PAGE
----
News Release

New alcohol genes uncovered

Do you have what is known as problematic alcohol use? Then statistically you will also be particularly genetically predisposed to develop e.g. depression and insomnia. And to become dependent on drugs and tobacco. This is shown by a new international stud

Peer-Reviewed Publication

Aarhus University

Do you have what is known as problematic alcohol use? Then statistically you will also be particularly genetically predisposed to develop e.g. depression and insomnia. And to become dependent on drugs and tobacco. This is shown by a new international study in which researchers from iPSYCH are involved.

The researchers have looked at the role played by genes when a person year after year drinks such large amounts of alcohol, that he or she ends up experiencing serious psychological, social and health damage.

The question of the role of genes is central because, in the majority of social circles, problematic alcohol use is one of the most significant causes of disease, early death and social problems.

For this reason, researchers have spent years attempting to identify what are known as risk genes behind problematic alcohol use - among other things in the hope of being able to develop new forms of treatment for alcohol dependence.

Until now, science has been aware of ten genetic variants that have been seen as risk genes in relation to problematic alcohol use. That number has now increased to 29 thanks to the new study, which has just been published in Nature Neuroscience.

The study was carried out by a group of international researchers from the USA, UK, Germany, Sweden and Denmark.

The Danish participants are Associate Professor Mette Nyegaard and Professor Anders Børglum, both from the Department of Biomedicine at Aarhus University, and the national psychiatric project, the Lundbeck Foundation Initiative for Integrative Psychiatric Research, iPSYCH.

Fine-combing large databases

When trying to understand what risk genes actually are, it can be useful to begin by looking at how they are uncovered. To be able to carry out this type of search, first of all you need to have somewhere to look, says Associate Professor Mette Nyegaard:

"You need to have access to a very large amount of DNA material in the form of the complete genetic profiles from several hundred thousand people. In this case, a total of 435,000 people."

The genetic data from these people is stored in three databases - UK Biobank, the US Million Veteran Program, and with the International Research Forum Psychiatric Genetics Consortium - together with a lot of other information about the health and lifestyle of the 435,000 people.

And with access to these databases, it was possible to begin hunting for risk genes for problematic alcohol use, says Mette Nyegaard:

"DNA from all of the 435,000 people was systematically analysed. Millions of different DNA variants, that's to say, special versions of certain genes, was compared between individuals with and without problematic alcohol use.

The purpose of this was to pinpoint which gene variants were more frequently found among participants with problematic alcohol than in the general population.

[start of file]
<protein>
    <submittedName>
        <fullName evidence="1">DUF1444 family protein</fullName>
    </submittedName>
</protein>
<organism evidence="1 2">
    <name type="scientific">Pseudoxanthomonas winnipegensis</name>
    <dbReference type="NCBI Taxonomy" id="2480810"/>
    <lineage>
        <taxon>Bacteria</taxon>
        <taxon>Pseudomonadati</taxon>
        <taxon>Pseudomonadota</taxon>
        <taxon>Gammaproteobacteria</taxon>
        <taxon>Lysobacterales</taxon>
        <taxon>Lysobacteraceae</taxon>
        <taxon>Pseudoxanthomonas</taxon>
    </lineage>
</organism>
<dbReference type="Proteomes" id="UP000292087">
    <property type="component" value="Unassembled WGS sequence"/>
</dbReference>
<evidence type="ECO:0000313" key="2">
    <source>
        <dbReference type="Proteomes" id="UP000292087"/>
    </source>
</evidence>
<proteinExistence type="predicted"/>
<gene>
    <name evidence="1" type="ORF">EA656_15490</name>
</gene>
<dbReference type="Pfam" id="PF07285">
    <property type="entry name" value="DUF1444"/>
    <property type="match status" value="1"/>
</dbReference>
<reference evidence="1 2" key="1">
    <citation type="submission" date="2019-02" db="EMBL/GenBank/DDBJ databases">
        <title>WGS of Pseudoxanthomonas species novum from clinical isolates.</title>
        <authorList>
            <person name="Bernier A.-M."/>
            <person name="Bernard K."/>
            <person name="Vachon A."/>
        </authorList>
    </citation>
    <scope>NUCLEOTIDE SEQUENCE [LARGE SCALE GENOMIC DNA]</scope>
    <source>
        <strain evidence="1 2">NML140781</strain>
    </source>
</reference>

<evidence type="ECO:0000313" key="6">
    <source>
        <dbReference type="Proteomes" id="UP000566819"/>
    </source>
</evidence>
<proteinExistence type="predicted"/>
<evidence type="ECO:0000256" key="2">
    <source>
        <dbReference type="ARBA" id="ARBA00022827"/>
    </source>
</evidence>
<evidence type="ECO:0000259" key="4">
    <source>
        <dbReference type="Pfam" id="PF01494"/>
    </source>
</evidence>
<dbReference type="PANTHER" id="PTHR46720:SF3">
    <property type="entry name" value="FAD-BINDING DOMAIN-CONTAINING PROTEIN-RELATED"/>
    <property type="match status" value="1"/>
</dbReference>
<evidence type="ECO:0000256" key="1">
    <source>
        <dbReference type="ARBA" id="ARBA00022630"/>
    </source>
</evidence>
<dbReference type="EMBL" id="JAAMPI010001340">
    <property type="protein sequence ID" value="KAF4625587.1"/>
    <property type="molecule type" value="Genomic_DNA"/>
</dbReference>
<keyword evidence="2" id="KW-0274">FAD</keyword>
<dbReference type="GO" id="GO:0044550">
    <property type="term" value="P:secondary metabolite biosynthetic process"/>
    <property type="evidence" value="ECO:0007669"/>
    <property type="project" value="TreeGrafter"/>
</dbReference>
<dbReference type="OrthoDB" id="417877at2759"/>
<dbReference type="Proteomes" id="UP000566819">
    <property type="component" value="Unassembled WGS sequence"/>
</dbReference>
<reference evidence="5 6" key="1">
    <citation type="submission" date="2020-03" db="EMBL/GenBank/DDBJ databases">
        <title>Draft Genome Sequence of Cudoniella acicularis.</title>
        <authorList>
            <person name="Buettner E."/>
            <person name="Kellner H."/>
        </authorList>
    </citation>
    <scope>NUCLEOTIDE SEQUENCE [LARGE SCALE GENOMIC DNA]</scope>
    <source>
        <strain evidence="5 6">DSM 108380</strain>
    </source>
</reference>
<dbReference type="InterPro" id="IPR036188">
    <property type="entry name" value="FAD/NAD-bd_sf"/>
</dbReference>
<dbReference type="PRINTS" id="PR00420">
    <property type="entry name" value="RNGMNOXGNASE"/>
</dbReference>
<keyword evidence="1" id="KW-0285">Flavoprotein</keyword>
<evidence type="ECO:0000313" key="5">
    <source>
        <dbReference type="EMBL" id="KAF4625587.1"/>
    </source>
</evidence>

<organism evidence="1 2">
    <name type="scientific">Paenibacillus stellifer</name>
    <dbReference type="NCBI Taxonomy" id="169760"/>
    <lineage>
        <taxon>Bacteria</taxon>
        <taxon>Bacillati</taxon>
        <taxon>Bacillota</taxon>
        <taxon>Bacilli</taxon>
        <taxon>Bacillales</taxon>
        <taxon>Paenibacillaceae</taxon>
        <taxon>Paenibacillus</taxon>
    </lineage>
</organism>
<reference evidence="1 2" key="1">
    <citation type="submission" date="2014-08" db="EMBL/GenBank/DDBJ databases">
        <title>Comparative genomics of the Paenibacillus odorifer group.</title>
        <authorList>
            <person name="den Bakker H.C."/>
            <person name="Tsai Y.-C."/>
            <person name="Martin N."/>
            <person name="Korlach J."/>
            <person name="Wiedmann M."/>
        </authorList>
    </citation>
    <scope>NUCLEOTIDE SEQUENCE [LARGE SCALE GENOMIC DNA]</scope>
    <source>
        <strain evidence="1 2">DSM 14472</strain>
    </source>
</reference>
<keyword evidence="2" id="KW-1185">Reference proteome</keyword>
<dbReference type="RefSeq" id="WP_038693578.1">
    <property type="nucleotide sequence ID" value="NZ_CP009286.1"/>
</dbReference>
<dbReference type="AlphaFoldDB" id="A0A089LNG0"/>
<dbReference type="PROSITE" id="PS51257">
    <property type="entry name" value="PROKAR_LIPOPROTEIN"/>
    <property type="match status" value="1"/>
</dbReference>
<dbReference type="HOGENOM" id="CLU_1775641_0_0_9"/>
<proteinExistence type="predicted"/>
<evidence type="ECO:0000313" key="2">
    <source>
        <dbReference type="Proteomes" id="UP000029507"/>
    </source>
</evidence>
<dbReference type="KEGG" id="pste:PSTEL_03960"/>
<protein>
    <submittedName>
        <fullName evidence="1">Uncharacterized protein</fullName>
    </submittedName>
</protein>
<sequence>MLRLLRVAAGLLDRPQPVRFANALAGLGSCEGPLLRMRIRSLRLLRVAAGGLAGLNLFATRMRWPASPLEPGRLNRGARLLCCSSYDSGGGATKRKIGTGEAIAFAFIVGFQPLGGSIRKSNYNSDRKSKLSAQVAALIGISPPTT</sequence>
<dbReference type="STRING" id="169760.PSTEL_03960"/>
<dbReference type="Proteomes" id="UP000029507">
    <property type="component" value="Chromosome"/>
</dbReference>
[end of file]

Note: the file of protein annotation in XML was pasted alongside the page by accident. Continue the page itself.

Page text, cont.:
The pattern of these risk genes was compared with the pattern of risk genes for other diseases, after which the researchers could see:

  • That problematic alcohol use is genetically closely related to a range of psychiatric diseases
  • And also that problematic alcohol use is also closely related to drug abuse and smoking.

The fact that there was a correlation became clear once the researchers completed their calculations. The genetic overlap with mental disease is interesting, because this relationship is not found for alcohol consumption in general, pinpointing important differences between alcohol consumption and problematic alcohol use says Mette Nyegaard:

"In more general terms, we're now beginning to see the outline of a genetic architecture. A form of relationship between alcohol abuse and the abuse of other substances - and between alcohol abuse and psychiatric disorders such as ADHD and depression. In other words, there is a genetic component in play here, but the study also shows that the genes are not the entire story and that they alone don't determine the outcome as a whole. Other factors such as environment can also contribute to a great extent," says Mette Nyegaard.

The risk genes identified by the research group provide new insight into the biological mechanisms that are involved in the development of problematic alcohol use. The hope is for this knowledge to contribute to the development of new medicines in the long term, and that these can significantly dampen - and ideally completely extinguish - alcohol dependency in humans.

It is still unclear whether there are candidates for medications of this calibre among the 29 risk genes behind problematic alcohol use that have now been mapped. But the study in Nature Neuroscience does show that 16 of them are actually drug targets, which means that they can be affected by already known pharmaceutical drugs.

The study also shows that problematic alcohol use is genetically related to insomnia.



Mette Nyegaard
Direct tel.: (+45) 2231 3602

The term 'problematic alcohol use' used by the researchers in the article in Nature Neuroscience, covers:

  • People who had been given an actual alcoholism diagnosis.
  • People who were not diagnosed with alcoholism, but who had a self-reported personal alcohol consumption that resulted in social, psychological and health problems.

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